Tom Szaky, 27, may scour rubbish dumps for a living. But he's no 'dirty old' rag-and-bone man. His New Jersey-based company, $12.7m-a-year TerraCycle, turns everyday waste such as rolled-up newspapers and old computers into everything from pencil cases to plant pots. Not bad for a college drop-out who came close to bankruptcy within months of launching.
Born in Budapest, Szaky's family fled Hungary in 1986 when "Chernobyl created some instability and allowed us to leave". His parents, both doctors, settled in Canada, where the young refugee took his first steps in business, first on a lemonade stand and then, at 14, designing his own websites. But it wasn't until 2002, as a student at Princeton University, that he hit on his 'rubbish' idea. "Some of my friends back in Montral were growing marijuana and having a really hard time of it." That was, at least, until they started using worm food the detritus left over by worms as fertiliser. "That turned the proverbial lightbulb on in my head. And it wouldn't go out."
More interested in the worms than the marijuana, Szaky dropped out of college, maxed out his credit card and pumped $22,000 into buying and operating a machine that housed millions of worms. Working from a friend's garage, he fed waste from the Princeton cafeterias into the machine, along conveyor belts that pumped out a tonne of fertiliser a day. "That was my summer. Shoving rotten garbage into the machine."
Subscribe to MoneyWeek
Subscribe to MoneyWeek today and get your first six magazine issues absolutely FREE
His parents weren't too happy. They "couldn't understand why I'd thrown away everything on something as silly as worm poop". By September 2002, they had almost been vindicated. No one wanted the organic fertiliser. "I was just about ready to sell everything and walk away. That's when the media really saved us." A local radio station carried a story on the fertiliser business, which led to an investor stepping in with $2,000. "It doesn't sound like much, but it really saved us," Szaky explains.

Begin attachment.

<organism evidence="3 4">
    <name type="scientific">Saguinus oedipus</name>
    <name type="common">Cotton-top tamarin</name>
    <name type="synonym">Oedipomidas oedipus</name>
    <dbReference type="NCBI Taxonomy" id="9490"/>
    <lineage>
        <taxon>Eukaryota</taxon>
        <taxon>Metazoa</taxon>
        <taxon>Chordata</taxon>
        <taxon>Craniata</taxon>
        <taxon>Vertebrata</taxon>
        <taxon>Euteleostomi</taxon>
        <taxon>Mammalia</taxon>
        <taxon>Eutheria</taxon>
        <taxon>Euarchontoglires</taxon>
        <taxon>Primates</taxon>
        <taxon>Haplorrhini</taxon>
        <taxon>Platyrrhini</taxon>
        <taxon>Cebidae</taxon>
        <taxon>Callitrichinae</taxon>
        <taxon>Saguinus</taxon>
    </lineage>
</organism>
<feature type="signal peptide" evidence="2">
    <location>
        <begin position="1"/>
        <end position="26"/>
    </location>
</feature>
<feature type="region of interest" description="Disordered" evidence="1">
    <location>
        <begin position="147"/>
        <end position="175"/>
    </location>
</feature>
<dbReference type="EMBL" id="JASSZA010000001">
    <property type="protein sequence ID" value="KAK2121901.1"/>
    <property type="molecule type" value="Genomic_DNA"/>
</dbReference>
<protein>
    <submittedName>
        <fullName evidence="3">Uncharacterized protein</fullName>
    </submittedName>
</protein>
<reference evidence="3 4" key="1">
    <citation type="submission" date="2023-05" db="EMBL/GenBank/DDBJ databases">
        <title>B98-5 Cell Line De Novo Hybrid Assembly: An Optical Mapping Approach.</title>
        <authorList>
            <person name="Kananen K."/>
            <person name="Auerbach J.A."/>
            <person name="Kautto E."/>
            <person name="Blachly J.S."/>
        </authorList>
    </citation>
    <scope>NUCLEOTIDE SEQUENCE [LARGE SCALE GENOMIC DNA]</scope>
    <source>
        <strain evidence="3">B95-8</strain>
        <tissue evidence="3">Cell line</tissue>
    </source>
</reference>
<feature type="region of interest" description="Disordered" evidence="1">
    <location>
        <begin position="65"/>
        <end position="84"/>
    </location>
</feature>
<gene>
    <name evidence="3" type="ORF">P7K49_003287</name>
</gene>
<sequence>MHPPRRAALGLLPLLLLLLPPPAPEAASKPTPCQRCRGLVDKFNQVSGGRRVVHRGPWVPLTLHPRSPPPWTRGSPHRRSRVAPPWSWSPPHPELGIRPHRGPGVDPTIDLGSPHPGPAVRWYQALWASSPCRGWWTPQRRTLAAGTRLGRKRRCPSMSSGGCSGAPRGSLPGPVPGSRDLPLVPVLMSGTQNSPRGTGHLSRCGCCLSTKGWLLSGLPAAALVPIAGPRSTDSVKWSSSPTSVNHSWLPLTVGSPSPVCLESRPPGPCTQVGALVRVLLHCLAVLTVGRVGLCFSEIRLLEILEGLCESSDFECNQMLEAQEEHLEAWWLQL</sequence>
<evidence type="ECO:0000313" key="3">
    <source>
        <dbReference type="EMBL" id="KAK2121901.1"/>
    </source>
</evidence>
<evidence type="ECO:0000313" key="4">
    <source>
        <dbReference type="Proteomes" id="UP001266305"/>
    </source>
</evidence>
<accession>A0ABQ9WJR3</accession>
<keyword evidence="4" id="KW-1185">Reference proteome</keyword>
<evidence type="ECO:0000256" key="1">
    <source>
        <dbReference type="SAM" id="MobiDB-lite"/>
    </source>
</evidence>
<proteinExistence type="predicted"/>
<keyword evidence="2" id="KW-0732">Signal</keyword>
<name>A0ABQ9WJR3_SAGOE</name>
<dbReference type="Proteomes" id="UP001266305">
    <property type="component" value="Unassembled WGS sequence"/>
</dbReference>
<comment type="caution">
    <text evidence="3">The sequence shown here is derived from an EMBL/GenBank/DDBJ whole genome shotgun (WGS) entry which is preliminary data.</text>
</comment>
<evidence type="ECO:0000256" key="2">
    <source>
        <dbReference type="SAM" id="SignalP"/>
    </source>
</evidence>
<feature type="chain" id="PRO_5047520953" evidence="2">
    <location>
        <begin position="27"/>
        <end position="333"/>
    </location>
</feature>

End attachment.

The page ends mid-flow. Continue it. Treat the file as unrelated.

With no money for packaging, Szaky used recycled containers such as coke bottles, which he wrapped with colourful labels and sold into stores such as Home Depot and Wal-Mart. By 2005, he was completing sales of $0.5m a year, growing to $1.5m in 2006, as more investors stepped in with cash. "That's when companies began approaching us, asking for help with their own waste."
TerraCycle started off turning used yogurt cartons into plant containers, moving on in January 2008 to holdalls made from Capri Sun drinks pouches. It's a win-win situation for all involved. Companies such as Kraft Foods, which funds the collection of its waste, can show the public that they care about the environment, while TerraCycle has a constant stream of cheap raw material to make its products.
The business is heading for sales of $30m next year. Is Szaky worried at all that there might be a green backlash during the downturn? "I'm no environmentalist. I don't have a hybrid car and I don't buy organic food. This is entirely about price. And because we have cheap raw materials, we can provide that."
Jody studied at the University of Limerick and she has been a senior writer for MoneyWeek for more than 15 years. Jody is experienced in interviewing, for example in her time she has dug into the lives of an ex-M15 agent and quirky business owners who have made millions. Jody’s other areas of expertise include advice on funds, stocks and house prices.
The fallout from the war on landlords
Investors fleeing the market and the rise in rents are affecting us all.
By Charlie Ellingworth Published
Eight small-cap trusts to bet on
Funds investing in market minnows are out of favour, but the cycle will turn. Here are the best bets.
By Max King Published